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PROLOGUES AND EPILOGUES,
THE Prologue of the English drama was originally, like that of the ancients, merely a kind of argument of the play, instructing the audience concerning those particulars of the plot, which were necessary in order to understand the opening of the piece. That this might be done more artificially, it was often spoken in the character of some person connected with the preceding history of the intrigue, though not properly one of the dramatis persona. But when increasing refinement introduced the present mode of opening the action in the course of the play itself, the prologue became a preliminary address to the audience, bespeaking their attention and favour for the piece. The epilogue had always borne this last character, being merely an extension of the ancient" valete et plaudite," an opportunity seized by the performers, after resigning their mimic characters, to pay their respects to the public in their own, and to solicit its approbation of their exertions. By degrees it assumed a more important shape, and was indulged in descanting upon such popular topics as were likely to interest the audience, even though less immediately connected with the actors' address of thanks, or the piece they had been performing. Both the prologue and epilogue had assumed their present character so early as the days of Shakespeare and Jonson.
With the revival of dramatic entertainments, after the Restoration, these addresses were revived also; and a degree of consequence seems to have been attached to them in that witty age, which they did not possess before, and which has not since been given to them. They were not only used to propitiate the audience; to apologize for the players, or poet; or to satirize the follies of the day, which is now their chief purpose; but they became, during the collision of contending factions, vehicles of political tenets and political sarcasm, which could, at no time,
be insinuated with more success, than when clothed in nervous verse, and delivered with all the advantages of elocution to an audience, whose numbers rendered the impression of poetry and eloquence more contagious.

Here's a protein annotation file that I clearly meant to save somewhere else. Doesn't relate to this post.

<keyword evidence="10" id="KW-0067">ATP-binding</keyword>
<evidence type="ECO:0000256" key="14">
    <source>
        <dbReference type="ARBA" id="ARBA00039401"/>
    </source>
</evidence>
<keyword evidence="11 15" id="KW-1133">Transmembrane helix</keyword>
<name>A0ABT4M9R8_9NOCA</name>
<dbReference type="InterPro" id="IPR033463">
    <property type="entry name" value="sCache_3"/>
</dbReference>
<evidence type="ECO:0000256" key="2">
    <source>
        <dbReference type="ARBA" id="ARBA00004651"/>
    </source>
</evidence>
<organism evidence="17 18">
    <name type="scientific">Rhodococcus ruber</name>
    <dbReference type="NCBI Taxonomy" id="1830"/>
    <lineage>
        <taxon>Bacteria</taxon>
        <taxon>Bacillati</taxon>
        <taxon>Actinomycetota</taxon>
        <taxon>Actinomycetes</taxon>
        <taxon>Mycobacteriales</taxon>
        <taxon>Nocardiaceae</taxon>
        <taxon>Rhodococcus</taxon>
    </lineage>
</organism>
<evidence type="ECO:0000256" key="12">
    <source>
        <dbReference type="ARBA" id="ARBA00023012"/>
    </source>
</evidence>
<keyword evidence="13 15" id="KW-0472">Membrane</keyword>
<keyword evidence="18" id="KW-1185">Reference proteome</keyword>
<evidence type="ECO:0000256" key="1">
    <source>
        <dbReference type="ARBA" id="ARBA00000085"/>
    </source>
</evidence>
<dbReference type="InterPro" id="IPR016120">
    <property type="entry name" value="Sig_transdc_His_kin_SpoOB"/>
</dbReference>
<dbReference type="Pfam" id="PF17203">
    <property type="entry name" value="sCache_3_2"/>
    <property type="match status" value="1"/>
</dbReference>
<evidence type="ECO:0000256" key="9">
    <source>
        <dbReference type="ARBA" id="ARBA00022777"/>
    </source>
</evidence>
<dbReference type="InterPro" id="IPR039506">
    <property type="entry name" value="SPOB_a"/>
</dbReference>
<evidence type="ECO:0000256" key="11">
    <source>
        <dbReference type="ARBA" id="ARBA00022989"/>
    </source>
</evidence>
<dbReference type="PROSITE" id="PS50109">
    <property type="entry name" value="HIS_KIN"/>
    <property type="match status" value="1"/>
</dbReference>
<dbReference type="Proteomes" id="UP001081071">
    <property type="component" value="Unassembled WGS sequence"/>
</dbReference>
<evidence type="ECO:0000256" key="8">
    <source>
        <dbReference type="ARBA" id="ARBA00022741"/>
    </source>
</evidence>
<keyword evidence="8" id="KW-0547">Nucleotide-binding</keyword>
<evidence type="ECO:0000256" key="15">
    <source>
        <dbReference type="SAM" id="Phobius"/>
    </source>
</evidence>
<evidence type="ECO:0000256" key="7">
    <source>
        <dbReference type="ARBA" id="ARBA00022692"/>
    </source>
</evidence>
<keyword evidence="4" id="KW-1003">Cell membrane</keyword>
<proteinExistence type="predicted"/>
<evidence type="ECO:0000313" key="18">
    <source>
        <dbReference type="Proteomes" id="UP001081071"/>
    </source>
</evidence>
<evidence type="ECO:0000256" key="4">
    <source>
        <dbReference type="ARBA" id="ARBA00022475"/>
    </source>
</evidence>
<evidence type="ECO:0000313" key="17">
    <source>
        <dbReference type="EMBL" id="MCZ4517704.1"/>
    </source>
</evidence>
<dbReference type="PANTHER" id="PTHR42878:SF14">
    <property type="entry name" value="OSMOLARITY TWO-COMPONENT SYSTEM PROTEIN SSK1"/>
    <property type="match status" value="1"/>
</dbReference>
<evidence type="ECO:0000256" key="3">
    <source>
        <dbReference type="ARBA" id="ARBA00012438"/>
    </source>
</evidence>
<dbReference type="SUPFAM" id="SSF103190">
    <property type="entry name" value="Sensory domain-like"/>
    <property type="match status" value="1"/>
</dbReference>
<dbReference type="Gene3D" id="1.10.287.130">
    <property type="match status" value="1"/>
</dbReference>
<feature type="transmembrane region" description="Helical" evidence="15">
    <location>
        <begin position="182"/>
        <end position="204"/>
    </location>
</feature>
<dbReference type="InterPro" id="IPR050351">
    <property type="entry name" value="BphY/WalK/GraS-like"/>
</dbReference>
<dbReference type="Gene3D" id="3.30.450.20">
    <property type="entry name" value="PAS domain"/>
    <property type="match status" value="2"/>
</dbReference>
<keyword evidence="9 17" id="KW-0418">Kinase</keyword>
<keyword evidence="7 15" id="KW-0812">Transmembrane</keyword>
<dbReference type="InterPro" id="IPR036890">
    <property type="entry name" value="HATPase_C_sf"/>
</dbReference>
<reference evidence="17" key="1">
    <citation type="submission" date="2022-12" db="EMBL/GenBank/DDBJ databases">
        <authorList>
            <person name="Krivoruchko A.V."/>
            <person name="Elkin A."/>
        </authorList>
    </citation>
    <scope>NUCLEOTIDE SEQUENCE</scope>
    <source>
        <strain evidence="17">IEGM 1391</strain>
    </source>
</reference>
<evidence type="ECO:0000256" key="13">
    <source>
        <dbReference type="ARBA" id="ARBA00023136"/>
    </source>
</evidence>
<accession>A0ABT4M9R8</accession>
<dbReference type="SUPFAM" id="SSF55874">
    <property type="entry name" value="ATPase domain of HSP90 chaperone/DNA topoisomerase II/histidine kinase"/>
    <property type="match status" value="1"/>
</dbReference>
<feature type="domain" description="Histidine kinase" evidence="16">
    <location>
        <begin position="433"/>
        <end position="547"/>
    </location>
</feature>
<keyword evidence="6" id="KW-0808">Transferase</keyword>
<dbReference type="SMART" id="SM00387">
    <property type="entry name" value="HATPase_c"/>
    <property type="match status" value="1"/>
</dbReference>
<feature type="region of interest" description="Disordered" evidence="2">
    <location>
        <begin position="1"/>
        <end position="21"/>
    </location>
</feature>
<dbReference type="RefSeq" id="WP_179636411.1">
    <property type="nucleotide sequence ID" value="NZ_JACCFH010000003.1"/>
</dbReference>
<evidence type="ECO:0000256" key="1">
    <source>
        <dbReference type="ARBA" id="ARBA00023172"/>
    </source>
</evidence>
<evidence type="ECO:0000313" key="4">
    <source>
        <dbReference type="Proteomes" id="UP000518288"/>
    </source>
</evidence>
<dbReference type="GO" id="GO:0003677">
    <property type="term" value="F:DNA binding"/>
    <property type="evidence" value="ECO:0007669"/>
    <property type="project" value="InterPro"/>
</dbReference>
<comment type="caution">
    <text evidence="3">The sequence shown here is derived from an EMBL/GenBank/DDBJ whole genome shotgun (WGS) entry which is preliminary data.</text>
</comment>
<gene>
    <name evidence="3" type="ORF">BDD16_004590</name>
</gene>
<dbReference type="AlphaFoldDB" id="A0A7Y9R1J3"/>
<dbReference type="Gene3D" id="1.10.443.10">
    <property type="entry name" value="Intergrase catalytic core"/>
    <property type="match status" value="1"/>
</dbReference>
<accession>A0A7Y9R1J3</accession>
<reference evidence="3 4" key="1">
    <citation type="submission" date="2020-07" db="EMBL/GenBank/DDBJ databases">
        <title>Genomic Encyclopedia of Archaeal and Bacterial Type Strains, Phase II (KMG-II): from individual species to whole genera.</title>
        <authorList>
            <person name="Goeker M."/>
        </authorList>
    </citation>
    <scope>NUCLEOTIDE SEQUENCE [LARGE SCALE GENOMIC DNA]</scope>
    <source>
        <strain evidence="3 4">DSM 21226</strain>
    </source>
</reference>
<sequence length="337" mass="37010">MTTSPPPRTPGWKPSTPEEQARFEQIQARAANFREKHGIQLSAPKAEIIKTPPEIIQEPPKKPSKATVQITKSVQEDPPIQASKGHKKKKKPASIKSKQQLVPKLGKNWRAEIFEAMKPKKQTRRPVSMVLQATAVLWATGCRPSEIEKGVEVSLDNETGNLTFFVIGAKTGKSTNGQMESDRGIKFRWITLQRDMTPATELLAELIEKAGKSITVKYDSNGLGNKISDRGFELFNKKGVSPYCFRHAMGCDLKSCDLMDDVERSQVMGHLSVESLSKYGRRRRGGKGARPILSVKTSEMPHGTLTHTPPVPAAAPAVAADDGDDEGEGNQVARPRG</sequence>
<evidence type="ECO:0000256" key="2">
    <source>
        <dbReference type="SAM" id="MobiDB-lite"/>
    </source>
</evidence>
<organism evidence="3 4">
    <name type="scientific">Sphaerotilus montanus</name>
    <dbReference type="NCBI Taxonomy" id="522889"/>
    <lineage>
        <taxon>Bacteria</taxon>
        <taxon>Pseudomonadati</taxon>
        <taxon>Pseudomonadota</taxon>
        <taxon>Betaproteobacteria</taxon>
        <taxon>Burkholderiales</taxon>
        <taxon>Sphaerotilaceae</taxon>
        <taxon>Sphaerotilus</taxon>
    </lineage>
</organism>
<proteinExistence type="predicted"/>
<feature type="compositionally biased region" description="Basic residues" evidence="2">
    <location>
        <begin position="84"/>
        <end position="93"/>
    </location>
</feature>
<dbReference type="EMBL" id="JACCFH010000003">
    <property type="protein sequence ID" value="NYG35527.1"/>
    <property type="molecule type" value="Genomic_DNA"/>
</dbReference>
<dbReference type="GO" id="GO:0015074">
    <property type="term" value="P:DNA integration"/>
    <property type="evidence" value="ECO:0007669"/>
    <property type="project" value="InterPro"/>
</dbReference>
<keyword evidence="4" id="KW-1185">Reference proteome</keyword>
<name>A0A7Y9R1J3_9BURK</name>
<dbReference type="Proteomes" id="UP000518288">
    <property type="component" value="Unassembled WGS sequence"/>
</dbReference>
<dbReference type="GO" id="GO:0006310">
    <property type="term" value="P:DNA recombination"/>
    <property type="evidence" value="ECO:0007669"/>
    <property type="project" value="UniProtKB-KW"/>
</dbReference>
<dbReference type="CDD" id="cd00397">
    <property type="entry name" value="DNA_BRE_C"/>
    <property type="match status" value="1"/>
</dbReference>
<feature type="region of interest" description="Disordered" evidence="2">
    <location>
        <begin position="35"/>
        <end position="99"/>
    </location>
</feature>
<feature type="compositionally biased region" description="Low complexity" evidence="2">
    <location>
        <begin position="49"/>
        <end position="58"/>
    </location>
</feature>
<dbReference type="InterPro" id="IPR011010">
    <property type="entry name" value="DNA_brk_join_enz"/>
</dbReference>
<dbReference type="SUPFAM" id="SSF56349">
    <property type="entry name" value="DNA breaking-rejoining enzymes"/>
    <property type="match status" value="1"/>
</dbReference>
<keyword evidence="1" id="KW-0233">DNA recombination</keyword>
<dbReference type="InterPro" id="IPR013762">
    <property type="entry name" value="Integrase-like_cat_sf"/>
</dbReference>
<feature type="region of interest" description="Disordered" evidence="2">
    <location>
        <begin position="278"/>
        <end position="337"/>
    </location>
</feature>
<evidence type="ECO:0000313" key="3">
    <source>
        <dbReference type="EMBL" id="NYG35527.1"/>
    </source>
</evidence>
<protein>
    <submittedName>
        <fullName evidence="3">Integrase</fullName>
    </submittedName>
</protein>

It is not surprising that Dryden soon obtained a complete and absolute superiority, in this style of composition, over all who pretended to compete with him. While the harmony of his verse gave that advantage to the speaker, which was wanting in the harsh, coarse, broken measure of his contemporaries, his powers of reasoning and of satire left them as far behind in sense as in sound. This superiority, and the great influence which he had in the management of the theatre, made it usual to invoke his assistance in the case of new plays; many of which he accordingly furnished either with prologues or epilogues. The players also had recourse to him upon any remarkable occasion; as, when a new house was opened; when the theatre was honoured by a visit from the king or duke; when they played at Oxford, during the public acts; or, in short, in all cases when an occasional prologue was thought necessary to grace their performance.
The collection of these pieces, which follows, is far from being the least valuable part of our author's labours. The variety and richness of fancy which they indicate, is one of Dryden's most remarkable poetical attributes. Whether the theme be, the youth and inexperience, or the age and past services, of the author; the plainness or magnificence of a new theatre; the superiority of ancient authors, or the exaltation of the moderns; the censure of political faction, or of fashionable follies; the praise of the monarch, or the ridicule of the administration; the poet never fails to treat it with the liveliness appropiate to verses intended to be spoken, and spoken before a numerous assembly. The manner which Dryden assumes, varies also with the nature of his audience. The prologues and epilogues, intended for the London stage, are writen in a tone of superiority, as if the poet, conscious of the justice of his own laws of criticism, rather imposed them upon the public as absolute and undeniable, than as standing in need of their ratification. And if he sometimes condescends to solicit, in a more humble style, the approbation of the audience, and to state circumstances of apology, and pleas of favour, it is only in the case of other poets; for, in the prologues of his own plays, he always rather demands than begs their applause; and if he acknowledges any defects in the piece, he takes care to intimate, that they are introduced in compliance with the evil taste of the age; and that the audience must take the blame to themselves, instead of throwing it upon the writer. This bold style of address, although it occasionally drew upon our author the